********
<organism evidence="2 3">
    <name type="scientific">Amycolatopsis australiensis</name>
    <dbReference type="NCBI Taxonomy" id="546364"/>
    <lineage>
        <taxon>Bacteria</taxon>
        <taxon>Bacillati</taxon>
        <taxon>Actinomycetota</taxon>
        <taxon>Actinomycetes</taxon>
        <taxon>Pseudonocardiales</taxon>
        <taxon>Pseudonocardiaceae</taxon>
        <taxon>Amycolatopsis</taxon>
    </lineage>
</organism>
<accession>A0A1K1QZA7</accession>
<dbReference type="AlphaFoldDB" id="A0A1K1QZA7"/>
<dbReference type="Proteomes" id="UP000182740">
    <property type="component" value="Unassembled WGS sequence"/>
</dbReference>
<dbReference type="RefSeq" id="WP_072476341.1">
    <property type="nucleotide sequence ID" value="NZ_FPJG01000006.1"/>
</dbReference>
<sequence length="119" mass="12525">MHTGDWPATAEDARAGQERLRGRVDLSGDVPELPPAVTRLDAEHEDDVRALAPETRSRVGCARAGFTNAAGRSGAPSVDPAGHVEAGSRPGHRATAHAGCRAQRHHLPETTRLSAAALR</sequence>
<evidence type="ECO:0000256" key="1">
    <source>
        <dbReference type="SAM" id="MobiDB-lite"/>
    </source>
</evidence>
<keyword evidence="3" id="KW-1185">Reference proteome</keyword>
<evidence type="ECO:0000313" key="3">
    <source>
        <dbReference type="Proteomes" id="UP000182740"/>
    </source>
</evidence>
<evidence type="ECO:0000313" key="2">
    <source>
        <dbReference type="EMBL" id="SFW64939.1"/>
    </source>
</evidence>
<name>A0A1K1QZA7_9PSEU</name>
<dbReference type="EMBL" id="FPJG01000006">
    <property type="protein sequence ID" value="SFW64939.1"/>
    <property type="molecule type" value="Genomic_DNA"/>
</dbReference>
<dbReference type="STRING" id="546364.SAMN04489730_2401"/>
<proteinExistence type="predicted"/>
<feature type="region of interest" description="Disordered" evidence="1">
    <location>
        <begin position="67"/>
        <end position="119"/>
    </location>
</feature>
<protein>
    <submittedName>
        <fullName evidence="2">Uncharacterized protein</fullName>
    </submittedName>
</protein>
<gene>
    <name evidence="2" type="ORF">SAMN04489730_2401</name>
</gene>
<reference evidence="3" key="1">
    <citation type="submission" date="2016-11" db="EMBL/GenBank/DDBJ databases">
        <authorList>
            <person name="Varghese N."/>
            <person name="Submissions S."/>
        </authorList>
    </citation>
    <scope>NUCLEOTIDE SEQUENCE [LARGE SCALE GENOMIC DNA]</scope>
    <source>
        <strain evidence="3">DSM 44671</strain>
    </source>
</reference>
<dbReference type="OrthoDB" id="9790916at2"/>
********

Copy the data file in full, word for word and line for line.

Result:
<organism evidence="2 3">
    <name type="scientific">Amycolatopsis australiensis</name>
    <dbReference type="NCBI Taxonomy" id="546364"/>
    <lineage>
        <taxon>Bacteria</taxon>
        <taxon>Bacillati</taxon>
        <taxon>Actinomycetota</taxon>
        <taxon>Actinomycetes</taxon>
        <taxon>Pseudonocardiales</taxon>
        <taxon>Pseudonocardiaceae</taxon>
        <taxon>Amycolatopsis</taxon>
    </lineage>
</organism>
<accession>A0A1K1QZA7</accession>
<dbReference type="AlphaFoldDB" id="A0A1K1QZA7"/>
<dbReference type="Proteomes" id="UP000182740">
    <property type="component" value="Unassembled WGS sequence"/>
</dbReference>
<dbReference type="RefSeq" id="WP_072476341.1">
    <property type="nucleotide sequence ID" value="NZ_FPJG01000006.1"/>
</dbReference>
<sequence length="119" mass="12525">MHTGDWPATAEDARAGQERLRGRVDLSGDVPELPPAVTRLDAEHEDDVRALAPETRSRVGCARAGFTNAAGRSGAPSVDPAGHVEAGSRPGHRATAHAGCRAQRHHLPETTRLSAAALR</sequence>
<evidence type="ECO:0000256" key="1">
    <source>
        <dbReference type="SAM" id="MobiDB-lite"/>
    </source>
</evidence>
<keyword evidence="3" id="KW-1185">Reference proteome</keyword>
<evidence type="ECO:0000313" key="3">
    <source>
        <dbReference type="Proteomes" id="UP000182740"/>
    </source>
</evidence>
<evidence type="ECO:0000313" key="2">
    <source>
        <dbReference type="EMBL" id="SFW64939.1"/>
    </source>
</evidence>
<name>A0A1K1QZA7_9PSEU</name>
<dbReference type="EMBL" id="FPJG01000006">
    <property type="protein sequence ID" value="SFW64939.1"/>
    <property type="molecule type" value="Genomic_DNA"/>
</dbReference>
<dbReference type="STRING" id="546364.SAMN04489730_2401"/>
<proteinExistence type="predicted"/>
<feature type="region of interest" description="Disordered" evidence="1">
    <location>
        <begin position="67"/>
        <end position="119"/>
    </location>
</feature>
<protein>
    <submittedName>
        <fullName evidence="2">Uncharacterized protein</fullName>
    </submittedName>
</protein>
<gene>
    <name evidence="2" type="ORF">SAMN04489730_2401</name>
</gene>
<reference evidence="3" key="1">
    <citation type="submission" date="2016-11" db="EMBL/GenBank/DDBJ databases">
        <authorList>
            <person name="Varghese N."/>
            <person name="Submissions S."/>
        </authorList>
    </citation>
    <scope>NUCLEOTIDE SEQUENCE [LARGE SCALE GENOMIC DNA]</scope>
    <source>
        <strain evidence="3">DSM 44671</strain>
    </source>
</reference>
<dbReference type="OrthoDB" id="9790916at2"/>